Something we do, which is a little old fashioned, is let horse wear bit and bridle in his stall. We start with short sessions of a hour, then build up time. He has no food in the stall at first, but it will be in there later. In my experience it was called “mouthing” the horse, everyone dId it in some form or another when I was a kid.
Loose ring jointed snaffle with rubber bit guards to prevent lip skin pinches as ring rotate. Fitted a bit low in the mouth to allow horse plenty of room to play with the bit. I would have a throatlatch on the bridle to keep it on in case he rubs. No cavesson or nosebands, you WANT him opening and closing mouth, getting tongue over and fixing his problem HIMSELF. No people getting excited, though you can rescue him after a little time, when he can’t fix tongue himself. This is why bit is fitted loose, not making him “smile” after bridling. Most figure out that tongue over is uncomfortable, quit doing it.
We increase the wearing time and start feeding horse with the bit on, grain first, then small amounts of hay. He always has a bucket of water. For our horses, they play with bit a while, then over time it loses the excitement factor. They learn to manage the food, chewing, drinks while wearing the bit. No excitement when getting bridled anymore. It is NOT a clue to getting worked or doing new things.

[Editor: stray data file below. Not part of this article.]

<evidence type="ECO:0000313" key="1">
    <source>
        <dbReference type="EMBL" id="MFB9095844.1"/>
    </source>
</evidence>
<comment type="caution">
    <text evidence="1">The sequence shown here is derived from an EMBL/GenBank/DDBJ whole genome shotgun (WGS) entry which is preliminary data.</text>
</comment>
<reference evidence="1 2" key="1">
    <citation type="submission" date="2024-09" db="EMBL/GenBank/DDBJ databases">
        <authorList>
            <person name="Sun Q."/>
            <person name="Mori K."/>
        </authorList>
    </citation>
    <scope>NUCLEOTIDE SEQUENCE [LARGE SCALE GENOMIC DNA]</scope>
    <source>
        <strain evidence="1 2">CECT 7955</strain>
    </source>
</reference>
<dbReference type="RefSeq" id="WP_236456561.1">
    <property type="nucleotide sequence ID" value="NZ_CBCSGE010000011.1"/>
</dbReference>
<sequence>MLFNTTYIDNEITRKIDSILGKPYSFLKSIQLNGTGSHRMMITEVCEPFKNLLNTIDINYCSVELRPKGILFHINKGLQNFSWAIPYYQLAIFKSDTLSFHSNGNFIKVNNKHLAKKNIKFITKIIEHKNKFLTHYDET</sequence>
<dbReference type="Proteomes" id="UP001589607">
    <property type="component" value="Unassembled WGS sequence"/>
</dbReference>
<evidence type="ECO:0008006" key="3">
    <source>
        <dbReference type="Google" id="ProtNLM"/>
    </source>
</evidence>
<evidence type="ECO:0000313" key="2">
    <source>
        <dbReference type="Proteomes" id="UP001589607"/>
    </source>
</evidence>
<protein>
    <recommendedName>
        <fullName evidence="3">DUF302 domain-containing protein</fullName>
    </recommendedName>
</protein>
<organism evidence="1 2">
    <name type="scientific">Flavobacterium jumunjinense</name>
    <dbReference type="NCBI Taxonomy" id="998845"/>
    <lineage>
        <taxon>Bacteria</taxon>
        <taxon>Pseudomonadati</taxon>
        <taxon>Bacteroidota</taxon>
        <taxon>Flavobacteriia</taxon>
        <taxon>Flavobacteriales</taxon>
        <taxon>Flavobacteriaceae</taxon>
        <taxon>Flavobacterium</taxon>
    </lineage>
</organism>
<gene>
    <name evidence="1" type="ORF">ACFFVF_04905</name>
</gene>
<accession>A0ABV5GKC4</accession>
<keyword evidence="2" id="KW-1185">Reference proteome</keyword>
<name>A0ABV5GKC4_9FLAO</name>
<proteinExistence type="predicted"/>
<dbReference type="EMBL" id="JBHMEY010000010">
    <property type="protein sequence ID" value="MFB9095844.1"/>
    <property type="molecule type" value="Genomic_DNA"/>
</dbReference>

It seems to help a great deal with our need to sponge bridled mouths during use, not grabbing reins, helps them stay calm when brought out to be used. They quit gnawing on the bit after bridling, after spending their stall time with bridle on. I believe it is like old chewing gum, their jaw just gets tired of chewing after while! Ha ha
You will probably need to put your thumb in mouth corner to get him to open mouth when unbridling. Mine seem not to want to let go of bit and I don’t want to clank the bit on teeth when removing bridle. Often using the thumb and “open” word get them trained to help you by opening their mouth on command.
I do think some horses in families, have a need to chew, it calms them. We had a mare that would ALWAYS chew when handled, standing or under tack standing. Tacked up she would stand all day clinking her loose-jaw bit. Lift and drop the mouthpiece. Give her the chain shank to mouth when shoeing, never moved. One of her the sons was just like her. In fact he got her bit after her retirement and loved it! The other two boys went thru mouthing school never had an issue chewing/playing with things or their bits.